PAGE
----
John does not report how he, or Mary, the mother of Christ, or the other women and disciples present at the foot of the cross felt upon witnessing Jesus’ death. His account turns immediately to the practical need to bury Jesus’ body before sundown and the ensuing Sabbath.

This strikes me because I, too, have witnessed the death of someone beloved to me, my late husband Brian, and the experience left a depth of loss and devastation in its immediate wake.

Brian had been living with ALS, Lou Gehrig’s disease, for about four years. He was no longer able to walk or talk; he used a feeding tube, a wheelchair, and a speech-communication device. He couldn’t swallow reliably, nor clear his throat. In December 2007 Brian chose to go into hospice, in part to get more nursing support at home.

His lungs and diaphragm were still strong, but Brian had choked several times in the previous 18 months. The biggest threat to his safety was potentially choking and dying in suffocation.

About three weeks into hospice, while talking with my therapist, I realized that I felt under enormous pressure to keep Brian safe, to prevent a disastrous, scary death. I was doing everything I could to forestall that: never leaving him alone, and training all our caregivers how to use the suction machine and do a jaw thrust to open Brian’s airway. And I would continue doing everything I could to prevent an accident.

And yet, I could not guarantee that there would never be an accident. Once I made that realization, I felt I had to share it with Brian. Doing so would honor the commitment to our partnership that we had made in marrying. It would honor his role as my partner, my husband.

About a week after that conversation, Brian decided he was ready to die. I asked if his decision was based on what I’d said; he answered, “no.”

Since his diagnosis, I had known he would die far too early. However, in the two weeks between that decision and his actual death, I could console myself with the knowledge that he was still with us, that he was in the world with me.

On a Friday morning, with the lights turned low and Joni Mitchell singing in the background, Brian’s sister and I began the medications that would put Brian into a deep sleep. He slept more soundly than he had in a year. I fantasized that he would wake up well-rested and be his old, quirky self. Towards evening of the second day, sitting with Brian, I finished reading From the Mixed-up Files of Mrs. Basil E. Frankweiler to our children. Then they said “Good night” to their Dad and went off to bed.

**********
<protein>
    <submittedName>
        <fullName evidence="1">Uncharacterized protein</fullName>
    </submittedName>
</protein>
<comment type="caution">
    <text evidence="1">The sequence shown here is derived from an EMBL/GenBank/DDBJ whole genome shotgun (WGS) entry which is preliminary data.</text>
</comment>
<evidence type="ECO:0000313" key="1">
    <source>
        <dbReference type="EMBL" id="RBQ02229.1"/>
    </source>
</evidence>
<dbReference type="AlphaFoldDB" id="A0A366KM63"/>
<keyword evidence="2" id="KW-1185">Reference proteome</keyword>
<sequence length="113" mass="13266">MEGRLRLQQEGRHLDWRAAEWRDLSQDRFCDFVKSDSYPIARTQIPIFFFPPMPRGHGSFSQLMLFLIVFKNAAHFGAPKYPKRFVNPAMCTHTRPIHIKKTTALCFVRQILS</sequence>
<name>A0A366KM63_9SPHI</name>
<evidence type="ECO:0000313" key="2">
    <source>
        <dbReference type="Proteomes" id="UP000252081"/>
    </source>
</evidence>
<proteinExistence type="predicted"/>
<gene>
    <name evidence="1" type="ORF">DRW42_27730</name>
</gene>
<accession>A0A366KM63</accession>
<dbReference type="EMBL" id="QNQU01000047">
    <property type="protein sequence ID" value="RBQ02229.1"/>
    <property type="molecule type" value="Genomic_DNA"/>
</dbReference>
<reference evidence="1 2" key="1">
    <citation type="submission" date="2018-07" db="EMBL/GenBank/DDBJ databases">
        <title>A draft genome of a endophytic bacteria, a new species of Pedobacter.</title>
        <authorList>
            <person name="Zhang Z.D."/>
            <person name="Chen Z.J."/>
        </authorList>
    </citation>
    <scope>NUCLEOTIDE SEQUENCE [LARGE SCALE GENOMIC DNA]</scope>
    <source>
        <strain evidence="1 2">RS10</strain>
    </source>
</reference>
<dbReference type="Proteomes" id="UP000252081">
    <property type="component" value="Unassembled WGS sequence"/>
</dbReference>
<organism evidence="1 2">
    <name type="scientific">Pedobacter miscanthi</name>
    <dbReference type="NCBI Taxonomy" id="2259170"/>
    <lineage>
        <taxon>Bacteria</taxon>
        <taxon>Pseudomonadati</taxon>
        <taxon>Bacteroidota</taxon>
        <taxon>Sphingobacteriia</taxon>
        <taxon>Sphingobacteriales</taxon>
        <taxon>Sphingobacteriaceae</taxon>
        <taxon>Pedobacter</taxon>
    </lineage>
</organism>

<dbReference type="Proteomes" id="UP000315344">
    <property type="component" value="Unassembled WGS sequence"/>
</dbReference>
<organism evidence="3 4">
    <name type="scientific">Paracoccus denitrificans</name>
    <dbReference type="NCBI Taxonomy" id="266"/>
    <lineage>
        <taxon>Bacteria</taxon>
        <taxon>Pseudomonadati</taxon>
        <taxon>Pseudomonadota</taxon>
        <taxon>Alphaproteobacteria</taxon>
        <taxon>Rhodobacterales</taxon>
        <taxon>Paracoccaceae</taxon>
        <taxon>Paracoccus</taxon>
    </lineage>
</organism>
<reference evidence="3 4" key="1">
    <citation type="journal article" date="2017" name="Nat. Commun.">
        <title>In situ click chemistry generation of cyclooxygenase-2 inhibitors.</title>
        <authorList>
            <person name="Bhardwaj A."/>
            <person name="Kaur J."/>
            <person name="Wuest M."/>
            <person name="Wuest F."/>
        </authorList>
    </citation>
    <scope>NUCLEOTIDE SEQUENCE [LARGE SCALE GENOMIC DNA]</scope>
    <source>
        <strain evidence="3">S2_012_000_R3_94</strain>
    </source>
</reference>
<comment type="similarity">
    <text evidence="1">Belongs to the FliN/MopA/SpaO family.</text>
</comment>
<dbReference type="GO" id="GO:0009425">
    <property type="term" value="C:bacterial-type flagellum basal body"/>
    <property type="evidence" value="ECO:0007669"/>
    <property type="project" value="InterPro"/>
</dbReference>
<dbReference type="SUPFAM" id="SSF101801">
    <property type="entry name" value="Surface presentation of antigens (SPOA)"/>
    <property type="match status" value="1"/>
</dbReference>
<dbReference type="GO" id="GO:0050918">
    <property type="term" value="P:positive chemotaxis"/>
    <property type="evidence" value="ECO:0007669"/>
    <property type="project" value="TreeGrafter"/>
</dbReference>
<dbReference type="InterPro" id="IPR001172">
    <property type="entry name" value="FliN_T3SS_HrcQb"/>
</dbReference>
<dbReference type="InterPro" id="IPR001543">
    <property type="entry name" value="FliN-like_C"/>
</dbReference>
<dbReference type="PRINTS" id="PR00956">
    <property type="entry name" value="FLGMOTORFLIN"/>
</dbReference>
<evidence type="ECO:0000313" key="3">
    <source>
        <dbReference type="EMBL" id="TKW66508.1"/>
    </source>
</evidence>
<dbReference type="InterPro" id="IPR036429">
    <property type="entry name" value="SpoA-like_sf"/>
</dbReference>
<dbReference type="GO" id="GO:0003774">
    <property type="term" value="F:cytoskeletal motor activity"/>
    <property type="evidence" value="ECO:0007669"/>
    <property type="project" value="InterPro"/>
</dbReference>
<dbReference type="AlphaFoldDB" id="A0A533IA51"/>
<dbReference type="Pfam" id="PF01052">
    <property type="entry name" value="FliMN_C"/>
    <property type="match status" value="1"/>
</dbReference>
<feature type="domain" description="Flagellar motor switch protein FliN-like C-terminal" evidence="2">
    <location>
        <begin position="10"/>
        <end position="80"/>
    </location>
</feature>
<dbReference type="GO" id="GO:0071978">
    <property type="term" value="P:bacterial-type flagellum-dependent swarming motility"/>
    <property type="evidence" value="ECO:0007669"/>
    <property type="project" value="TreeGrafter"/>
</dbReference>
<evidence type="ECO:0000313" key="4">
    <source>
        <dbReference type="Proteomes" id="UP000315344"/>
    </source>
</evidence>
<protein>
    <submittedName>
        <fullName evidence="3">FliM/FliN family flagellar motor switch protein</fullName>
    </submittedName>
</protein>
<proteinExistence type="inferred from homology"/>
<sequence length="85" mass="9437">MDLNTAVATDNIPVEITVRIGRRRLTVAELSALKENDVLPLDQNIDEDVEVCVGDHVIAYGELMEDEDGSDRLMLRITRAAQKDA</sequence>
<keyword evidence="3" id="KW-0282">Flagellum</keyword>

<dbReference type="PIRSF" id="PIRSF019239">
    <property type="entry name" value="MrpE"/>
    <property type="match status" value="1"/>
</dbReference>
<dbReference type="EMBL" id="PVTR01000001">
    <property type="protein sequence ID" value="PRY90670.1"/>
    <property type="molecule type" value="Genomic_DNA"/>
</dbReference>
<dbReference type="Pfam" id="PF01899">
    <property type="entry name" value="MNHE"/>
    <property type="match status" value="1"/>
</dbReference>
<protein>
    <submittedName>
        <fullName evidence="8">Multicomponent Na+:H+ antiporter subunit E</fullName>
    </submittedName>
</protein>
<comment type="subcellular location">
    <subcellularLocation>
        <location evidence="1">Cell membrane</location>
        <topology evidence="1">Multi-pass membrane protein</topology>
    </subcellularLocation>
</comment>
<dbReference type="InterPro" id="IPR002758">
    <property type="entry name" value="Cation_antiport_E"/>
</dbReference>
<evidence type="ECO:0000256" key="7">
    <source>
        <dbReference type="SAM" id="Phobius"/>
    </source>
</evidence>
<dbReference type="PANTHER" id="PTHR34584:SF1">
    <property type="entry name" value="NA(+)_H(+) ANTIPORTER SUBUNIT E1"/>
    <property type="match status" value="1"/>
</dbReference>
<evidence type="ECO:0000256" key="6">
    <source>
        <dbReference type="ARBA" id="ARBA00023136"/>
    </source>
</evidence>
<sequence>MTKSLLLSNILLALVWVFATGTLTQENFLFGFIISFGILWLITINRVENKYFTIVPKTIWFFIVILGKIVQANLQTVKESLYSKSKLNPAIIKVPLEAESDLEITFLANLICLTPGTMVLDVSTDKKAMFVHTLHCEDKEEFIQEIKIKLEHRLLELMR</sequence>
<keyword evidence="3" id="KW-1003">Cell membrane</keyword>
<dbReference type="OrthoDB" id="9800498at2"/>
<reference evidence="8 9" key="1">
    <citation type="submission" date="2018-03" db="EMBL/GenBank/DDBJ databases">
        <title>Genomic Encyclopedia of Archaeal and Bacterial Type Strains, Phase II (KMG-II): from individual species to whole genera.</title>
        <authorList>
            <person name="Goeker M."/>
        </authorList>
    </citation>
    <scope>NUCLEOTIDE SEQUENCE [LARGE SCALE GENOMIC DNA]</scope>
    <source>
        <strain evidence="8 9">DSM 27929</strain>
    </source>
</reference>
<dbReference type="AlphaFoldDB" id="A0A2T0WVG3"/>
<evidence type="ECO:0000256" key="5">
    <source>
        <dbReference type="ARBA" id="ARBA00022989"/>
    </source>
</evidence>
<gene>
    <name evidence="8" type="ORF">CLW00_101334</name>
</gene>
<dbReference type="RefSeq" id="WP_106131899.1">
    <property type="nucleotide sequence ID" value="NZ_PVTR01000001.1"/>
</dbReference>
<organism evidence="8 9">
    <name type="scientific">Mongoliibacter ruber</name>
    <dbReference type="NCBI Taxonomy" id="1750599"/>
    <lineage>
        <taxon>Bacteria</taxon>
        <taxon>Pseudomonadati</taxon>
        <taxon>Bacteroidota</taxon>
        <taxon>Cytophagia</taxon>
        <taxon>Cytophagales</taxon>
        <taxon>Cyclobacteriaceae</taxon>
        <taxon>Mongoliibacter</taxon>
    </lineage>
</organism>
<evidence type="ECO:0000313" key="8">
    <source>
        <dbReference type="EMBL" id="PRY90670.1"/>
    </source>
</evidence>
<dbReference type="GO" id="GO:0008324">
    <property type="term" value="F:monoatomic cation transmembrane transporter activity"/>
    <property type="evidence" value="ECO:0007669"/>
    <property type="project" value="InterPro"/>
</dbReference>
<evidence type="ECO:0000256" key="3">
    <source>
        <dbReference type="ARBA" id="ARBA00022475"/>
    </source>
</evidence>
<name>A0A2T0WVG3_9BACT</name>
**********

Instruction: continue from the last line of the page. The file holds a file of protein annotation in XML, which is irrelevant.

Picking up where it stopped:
Brian died about twenty minutes later. His erratic, shuddering breaths came further and further apart, then ceased. A short while after, his heart stopped.

My therapist had described feeling her husband’s soul leave the room at the moment of his death. I had hoped I might feel something similar. However, just as Brian was dying, the on-call hospice nurse arrived, turning on the bright overhead light and introducing herself in a loud voice. I was distracted and not fully attentive. When Brian’s heart stopped, I sobbed and fell against his chest. I didn’t catch that flight of energy my therapist had described. It was over, and Brian was gone. The world felt empty.

Brian died peacefully, in his sleep. He died with grace, similar to the grace Jesus displayed despite a prolonged, painful death over which he had no control. I was disappointed by the disruption of the quiet ambience, and devastated at Brian’s departure. From my perspective, it wasn’t a “perfect” death, but really, what I wanted was beside the point. Our goal was a calm death for Brian, free of stress and fear and danger. And that we accomplished.